City evaluating golf course plan
The city’s golf course committee is still digging into the details of Red Wing Municipal Golf Corporation’s plan for Mississippi National Golf Links and said Monday it is not yet ready to make a recommendation to the council.
One of the key sticking points is money.
“We appreciate there was a lot of detail in the proposal but what we didn’t find was a lot of numbers,” Council President Lisa Bayley said.
The committee wants more details on what kind of funds RWMGC wants the city to invest into capital work, equipment (such as for the kitchen) and repairs at the course.
And that needs to happen before the council can decide whether to move forward with the plan, golf course committee members said.
“There’s some negotiation or more talking that needs to happen before we accept it,” Council member Jason Sebion said.
Bayley said some members of the RWMGC group and public works staff plan to go through the course and specifically identify what projects need to get done, what work the city would be expected to do and how much it would cost.
“I think the walkthrough will be very crucial,” Sebion said.
Bayley said that will happen before the Oct. 28 council meeting and the golf course committee also will meet again and likely will be able to make a recommendation to the council whether to move forward once it has some costs in mind and other questions answered.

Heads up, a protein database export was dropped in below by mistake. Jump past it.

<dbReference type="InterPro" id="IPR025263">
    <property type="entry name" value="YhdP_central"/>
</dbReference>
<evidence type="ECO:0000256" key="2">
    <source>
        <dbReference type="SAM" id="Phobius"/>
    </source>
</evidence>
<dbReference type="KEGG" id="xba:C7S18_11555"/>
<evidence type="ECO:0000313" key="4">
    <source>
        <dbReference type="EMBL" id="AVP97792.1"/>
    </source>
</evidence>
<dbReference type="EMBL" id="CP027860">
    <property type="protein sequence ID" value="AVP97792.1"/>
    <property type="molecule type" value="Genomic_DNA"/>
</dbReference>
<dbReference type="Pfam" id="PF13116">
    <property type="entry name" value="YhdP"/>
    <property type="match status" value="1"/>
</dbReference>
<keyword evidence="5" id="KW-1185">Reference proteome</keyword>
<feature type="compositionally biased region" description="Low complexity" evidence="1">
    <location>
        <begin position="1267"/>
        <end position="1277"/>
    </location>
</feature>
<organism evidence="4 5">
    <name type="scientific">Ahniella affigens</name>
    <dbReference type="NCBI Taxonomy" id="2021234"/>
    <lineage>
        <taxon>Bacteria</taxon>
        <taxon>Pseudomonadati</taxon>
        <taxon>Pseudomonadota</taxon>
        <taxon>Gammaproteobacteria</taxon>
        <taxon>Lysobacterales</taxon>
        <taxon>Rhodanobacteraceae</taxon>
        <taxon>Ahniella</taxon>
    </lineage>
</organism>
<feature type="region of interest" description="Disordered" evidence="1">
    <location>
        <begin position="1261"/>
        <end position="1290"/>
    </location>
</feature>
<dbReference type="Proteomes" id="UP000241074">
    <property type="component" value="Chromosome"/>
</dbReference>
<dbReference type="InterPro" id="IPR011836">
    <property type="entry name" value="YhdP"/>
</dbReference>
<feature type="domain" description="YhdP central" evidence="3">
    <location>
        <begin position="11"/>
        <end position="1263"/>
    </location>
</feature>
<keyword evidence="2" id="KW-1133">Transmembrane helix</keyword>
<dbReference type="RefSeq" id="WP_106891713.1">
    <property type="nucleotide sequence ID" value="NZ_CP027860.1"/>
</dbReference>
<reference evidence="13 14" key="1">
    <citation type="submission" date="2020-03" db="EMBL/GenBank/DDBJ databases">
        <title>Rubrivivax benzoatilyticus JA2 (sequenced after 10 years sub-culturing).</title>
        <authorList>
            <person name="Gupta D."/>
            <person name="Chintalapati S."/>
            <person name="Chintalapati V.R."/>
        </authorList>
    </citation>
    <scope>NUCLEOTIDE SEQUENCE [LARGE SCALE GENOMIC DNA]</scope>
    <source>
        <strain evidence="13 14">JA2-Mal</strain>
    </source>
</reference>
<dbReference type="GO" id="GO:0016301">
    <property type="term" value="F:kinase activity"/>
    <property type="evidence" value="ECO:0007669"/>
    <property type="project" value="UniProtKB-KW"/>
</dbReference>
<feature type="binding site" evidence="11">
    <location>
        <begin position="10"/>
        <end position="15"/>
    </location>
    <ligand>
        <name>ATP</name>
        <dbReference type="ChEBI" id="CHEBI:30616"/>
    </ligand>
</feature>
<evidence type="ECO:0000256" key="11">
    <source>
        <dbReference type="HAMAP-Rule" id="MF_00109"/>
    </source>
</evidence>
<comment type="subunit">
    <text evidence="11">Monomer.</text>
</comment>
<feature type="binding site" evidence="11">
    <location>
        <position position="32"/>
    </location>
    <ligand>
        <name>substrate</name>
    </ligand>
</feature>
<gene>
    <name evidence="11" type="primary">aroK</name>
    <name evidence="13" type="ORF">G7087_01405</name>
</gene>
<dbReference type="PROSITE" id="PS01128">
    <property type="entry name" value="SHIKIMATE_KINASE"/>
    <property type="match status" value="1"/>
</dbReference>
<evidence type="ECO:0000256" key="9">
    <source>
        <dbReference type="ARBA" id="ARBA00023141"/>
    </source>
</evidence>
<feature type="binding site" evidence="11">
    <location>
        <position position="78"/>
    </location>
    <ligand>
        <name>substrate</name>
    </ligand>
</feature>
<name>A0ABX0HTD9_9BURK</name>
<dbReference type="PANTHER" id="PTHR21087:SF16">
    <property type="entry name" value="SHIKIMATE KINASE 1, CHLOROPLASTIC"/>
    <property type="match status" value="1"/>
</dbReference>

“We just need to see some better numbers to really understand what we’d be looking at, what we’d be asking our council, the city and our citizens to do,” Council member Marilyn Meinke said.
RWMGC was the only respondent to the city’s request for proposals for MNGL. And the committee wanted to know why.
“We were very curious about why we only received one response to this request for proposals,” Bayley said, so they asked consultant Jeff Schoenbauer, who helped develop the RFP to talk with the nine other parties who were interested about why they did not submit plans.
General themes, according to a report, included the fact that a 36-hole or even 27-hole course was not economically viable, the risk was high to make the venture profitable, a yearly subsidy could be needed and the size and layout of the course would be difficult to manage.
More groups might have been interested in operating the course under a management approach versus a lease, the report added.
While the RWMGC would manage the course, it would not charge a fee to the city, unlike other such agreements, Bayley noted.
The group is also a nonprofit, so some of those concerns would not apply.
“It’s good constructive criticism but it doesn’t encourage the city to say there’s somebody (else) out there who’s interested,” Council Administrator Kay Kuhlmann said of the feedback.
The golf course committee agreed, Bayley said, and decided to keep looking into the RWMGC plan.